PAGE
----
Mango burl is an important disease affecting many mango plantations in India and causes great loss in yield and decrease of vigour. We carried out a diagnostic survey for burl disease (sometimes also referred to as crown gall) in different varieties of mango (Mangifera indica L., Anacardiaceae) throughout India during 2015 and 2016. More than 500 mango genotypes were screened for disease susceptibility and more than twenty-three mango genotypes in different parts of India were found susceptible to this disease. Burls initiate as small tumorous growths and become more pronounced as warty outgrowths with the increasing age of the individual tree. Samples of burl were collected from all popular varieties from different parts of the country and subjected to histological investigations.
The present study confirms that mango burl disease is caused by Agrobacterium tumefaciens using evidence from the “carrot assay” and molecular identification of the presumed causal organism. The latter was isolated and inoculated on carrot disks to induce typical symptoms.
The xylem of the burl tissue was deformed and showed no specific orientation of the wood cells. Dimensional details and morphology of xylem cells vary at different positions within the burl. In a 10 cm diameter burl, the marginal portion showed xylem cells in circular arrangement. Vessel elements and fibres were very short while rays were relatively low and biseriate rays were observed rarely. Orientation of the xylem tissue was lost and all three plains (i.e. transverse, tangential and radial view) were observed in the same section. Cells from the middle portion of the burl were isodiametric, oval to circular, thick-walled and lignified, in morphology not dissimilar from callus tissue. Tyloses were common in all the cell types viz. fibres, ray cells, tracheids, axial parenchyma cells, and vessel elements.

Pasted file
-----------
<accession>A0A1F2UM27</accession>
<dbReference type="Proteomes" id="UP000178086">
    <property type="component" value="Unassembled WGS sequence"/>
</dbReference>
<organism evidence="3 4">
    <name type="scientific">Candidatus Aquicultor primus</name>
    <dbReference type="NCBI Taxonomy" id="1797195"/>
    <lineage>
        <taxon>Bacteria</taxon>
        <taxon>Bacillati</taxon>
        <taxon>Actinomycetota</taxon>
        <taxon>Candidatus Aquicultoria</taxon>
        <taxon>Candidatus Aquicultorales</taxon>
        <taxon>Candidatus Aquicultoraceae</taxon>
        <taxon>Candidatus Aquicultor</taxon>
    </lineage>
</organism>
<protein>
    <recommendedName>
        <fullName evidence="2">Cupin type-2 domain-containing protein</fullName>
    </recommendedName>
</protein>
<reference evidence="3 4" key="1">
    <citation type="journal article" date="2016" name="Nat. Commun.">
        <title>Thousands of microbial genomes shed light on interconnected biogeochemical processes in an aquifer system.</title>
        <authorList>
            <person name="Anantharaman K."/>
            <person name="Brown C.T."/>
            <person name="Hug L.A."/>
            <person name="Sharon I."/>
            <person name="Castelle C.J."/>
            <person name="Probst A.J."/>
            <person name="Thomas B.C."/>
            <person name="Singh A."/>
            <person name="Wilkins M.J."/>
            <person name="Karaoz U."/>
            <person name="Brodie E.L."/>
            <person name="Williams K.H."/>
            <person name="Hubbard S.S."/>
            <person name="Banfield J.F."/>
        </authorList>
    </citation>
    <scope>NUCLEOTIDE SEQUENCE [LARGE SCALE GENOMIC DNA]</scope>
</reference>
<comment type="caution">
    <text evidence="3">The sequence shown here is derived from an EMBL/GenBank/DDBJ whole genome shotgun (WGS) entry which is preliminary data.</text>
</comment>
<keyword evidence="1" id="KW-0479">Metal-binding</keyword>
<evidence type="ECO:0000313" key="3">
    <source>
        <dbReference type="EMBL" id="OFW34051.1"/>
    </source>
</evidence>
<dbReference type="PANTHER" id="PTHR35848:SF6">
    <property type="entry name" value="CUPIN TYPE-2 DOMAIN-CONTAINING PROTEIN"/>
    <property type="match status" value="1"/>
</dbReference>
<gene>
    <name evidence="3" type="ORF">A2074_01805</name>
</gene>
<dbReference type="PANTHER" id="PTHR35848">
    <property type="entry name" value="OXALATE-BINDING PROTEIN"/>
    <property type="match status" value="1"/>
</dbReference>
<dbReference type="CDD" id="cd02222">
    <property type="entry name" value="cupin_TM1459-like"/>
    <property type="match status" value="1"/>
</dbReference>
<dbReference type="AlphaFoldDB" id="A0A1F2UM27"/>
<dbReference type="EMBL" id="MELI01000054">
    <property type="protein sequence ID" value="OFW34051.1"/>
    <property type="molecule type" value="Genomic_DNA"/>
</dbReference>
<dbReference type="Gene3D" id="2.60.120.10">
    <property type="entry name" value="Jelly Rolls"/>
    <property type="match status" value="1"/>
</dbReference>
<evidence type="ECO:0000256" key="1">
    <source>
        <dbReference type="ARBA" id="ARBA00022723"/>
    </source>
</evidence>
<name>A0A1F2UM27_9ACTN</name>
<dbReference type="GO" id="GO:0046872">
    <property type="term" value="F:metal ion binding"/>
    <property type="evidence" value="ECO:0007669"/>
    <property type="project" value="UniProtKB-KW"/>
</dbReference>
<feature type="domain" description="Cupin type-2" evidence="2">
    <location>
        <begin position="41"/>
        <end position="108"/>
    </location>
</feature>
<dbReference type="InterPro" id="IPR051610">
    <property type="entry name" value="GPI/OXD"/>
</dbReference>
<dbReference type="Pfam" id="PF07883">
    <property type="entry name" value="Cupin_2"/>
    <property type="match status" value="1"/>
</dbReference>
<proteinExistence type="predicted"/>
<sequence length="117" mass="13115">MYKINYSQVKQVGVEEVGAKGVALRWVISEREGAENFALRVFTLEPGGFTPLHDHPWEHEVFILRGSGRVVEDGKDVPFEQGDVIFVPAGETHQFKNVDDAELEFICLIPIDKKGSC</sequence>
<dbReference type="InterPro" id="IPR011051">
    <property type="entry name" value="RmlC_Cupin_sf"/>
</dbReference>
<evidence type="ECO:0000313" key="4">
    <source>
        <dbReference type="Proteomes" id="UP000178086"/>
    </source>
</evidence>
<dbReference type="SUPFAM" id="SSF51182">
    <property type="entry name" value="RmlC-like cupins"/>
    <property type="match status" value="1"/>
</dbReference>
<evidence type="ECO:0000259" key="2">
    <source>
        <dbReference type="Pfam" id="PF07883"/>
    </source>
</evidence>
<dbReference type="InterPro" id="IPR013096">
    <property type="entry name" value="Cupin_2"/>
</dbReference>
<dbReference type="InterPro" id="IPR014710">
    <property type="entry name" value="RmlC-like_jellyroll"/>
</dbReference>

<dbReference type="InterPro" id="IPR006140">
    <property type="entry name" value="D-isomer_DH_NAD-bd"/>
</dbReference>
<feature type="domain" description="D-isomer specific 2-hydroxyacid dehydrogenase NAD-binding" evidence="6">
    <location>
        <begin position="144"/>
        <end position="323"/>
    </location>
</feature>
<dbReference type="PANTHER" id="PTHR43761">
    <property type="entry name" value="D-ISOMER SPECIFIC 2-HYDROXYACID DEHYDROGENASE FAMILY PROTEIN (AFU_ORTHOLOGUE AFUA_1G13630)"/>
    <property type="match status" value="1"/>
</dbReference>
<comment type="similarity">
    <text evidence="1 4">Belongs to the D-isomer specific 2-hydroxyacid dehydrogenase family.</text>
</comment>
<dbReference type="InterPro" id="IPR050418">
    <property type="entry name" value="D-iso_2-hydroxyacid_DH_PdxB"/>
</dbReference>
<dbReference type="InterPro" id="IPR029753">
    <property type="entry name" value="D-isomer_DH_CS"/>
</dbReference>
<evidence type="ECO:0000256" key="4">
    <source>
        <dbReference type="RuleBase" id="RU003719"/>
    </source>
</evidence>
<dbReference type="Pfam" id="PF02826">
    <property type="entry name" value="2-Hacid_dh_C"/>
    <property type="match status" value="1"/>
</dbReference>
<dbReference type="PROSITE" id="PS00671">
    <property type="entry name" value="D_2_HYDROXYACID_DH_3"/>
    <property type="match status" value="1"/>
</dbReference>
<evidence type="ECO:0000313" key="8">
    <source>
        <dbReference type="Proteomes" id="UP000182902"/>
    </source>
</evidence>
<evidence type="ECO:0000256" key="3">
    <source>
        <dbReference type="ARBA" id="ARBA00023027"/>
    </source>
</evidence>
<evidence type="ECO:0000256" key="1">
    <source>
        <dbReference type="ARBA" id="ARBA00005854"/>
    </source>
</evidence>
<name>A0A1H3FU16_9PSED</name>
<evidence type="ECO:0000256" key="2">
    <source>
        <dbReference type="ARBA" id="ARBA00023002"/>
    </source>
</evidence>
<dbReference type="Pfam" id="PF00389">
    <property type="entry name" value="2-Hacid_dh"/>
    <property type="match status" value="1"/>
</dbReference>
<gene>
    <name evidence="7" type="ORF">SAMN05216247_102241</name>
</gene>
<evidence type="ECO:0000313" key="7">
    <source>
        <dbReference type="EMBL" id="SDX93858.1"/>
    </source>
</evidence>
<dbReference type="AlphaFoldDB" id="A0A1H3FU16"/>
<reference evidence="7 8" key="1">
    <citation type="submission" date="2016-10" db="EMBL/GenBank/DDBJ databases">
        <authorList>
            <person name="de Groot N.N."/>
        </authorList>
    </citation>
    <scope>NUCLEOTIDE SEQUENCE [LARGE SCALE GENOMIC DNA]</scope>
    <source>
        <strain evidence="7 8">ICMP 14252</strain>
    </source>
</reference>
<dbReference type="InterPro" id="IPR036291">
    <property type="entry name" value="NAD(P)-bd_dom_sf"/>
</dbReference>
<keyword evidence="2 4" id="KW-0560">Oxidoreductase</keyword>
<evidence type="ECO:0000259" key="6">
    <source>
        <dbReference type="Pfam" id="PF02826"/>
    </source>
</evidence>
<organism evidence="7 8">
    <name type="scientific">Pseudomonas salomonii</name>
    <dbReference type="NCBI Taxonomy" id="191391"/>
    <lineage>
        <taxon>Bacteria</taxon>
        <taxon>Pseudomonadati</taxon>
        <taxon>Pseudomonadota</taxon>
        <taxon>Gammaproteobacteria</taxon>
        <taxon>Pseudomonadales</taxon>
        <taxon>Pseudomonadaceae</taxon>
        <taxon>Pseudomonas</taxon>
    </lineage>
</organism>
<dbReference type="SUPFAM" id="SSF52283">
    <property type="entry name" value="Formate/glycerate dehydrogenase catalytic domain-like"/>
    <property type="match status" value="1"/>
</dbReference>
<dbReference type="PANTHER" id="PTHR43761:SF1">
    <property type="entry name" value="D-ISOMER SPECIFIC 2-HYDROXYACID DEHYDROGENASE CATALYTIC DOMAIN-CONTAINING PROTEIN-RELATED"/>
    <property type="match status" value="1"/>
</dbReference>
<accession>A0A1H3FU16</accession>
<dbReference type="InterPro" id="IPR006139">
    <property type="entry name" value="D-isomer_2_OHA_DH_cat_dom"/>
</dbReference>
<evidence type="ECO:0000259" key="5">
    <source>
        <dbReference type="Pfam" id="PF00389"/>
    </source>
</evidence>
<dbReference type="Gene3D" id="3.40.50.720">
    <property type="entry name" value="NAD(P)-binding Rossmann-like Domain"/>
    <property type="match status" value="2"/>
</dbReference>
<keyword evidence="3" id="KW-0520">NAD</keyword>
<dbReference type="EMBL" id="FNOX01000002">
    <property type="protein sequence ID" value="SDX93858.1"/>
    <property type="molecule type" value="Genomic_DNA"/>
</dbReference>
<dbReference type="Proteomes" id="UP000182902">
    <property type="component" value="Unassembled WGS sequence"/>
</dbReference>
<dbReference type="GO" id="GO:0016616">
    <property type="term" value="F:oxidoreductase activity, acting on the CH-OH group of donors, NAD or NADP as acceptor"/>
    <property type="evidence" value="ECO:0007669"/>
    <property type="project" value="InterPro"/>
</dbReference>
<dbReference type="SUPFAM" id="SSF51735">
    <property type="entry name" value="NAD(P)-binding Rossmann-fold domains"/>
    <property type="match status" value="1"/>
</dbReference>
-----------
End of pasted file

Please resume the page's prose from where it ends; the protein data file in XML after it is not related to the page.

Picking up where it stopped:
The characteristics of cross-field pitting among compression wood, lateral wood, and opposite wood, in the stem woods of Ginkgo biloba and Pinus densiflora were investigated with optical and scanning electron microscopy. In Ginkgo biloba, compression wood exhibited piceoid pits, while lateral and opposite wood exhibited cupressoid pits. The compression wood of Pinus densiflora exhibited cupressoid pits and piceoid pits, while lateral wood and opposite wood exhibited pinoid and window-like pits in the cross-field. In both species, compression wood yielded the smallest pit number among each part, while opposite wood yielded the greatest pit number per cross-field. Cross-field pitting diameters of compression wood and opposite wood were significantly smaller than lateral wood in Ginkgo biloba, while the cross-field pitting of compression wood was the smallest in Pinus densiflora. Radial tracheid diameter of compression wood was slightly smaller than lateral and opposite wood in Ginkgo biloba and significantly smaller than lateral and opposite wood in Pinus densiflora. In conclusion, the cross-field pitting type, pit number, and cross-field pitting diameter could be used to identify reaction wood in the stem wood of Ginkgo biloba and Pinus densiflora.
Our study investigated the effect of stem temperature increase on xylem formation in Robinia pseudoacacia tree-trunks, caused by direct exposure to solar radiation. It is important to determine factors which may improve the concentricity of deposited wood tissue and intensify xylogenesis because a strong irregularity of wood tissue deposited in the radial direction in mature trees of R. pseudoacacia reduces the commercial value of the wood. Samples of vascular cambium along with adjacent tissues were collected from the southern (illuminated) and northern (shaded) side of tree-trunks growing in the inner and peripheral (thus exposed to direct sunlight) zones of the research plot. Sampling was performed several times during the growing season. The collected material was examined by epifluorescence microscopy and the thickness of deposited tissue comprising cambial xylem derivatives was measured. Deposition of a markedly greater amount of xylem on the southern side of tree-trunks in the peripheral zone of the plot was observed before full leaf development. Instrumental climatic data confirmed that in the early stage of the growing season, temperature on the southern side of the peripheral zone tree-trunk was higher than on the northern side. No clear response in terms of directional deposition of xylem was noticed in the inner zone trees and in peripheral zone trees after full leaf development. This study highlights the importance of temperature increase, caused by solar radiation, for R. pseudoacacia xylogenesis, which may be considered as a factor that affects the course of the radial growth before full leaf development.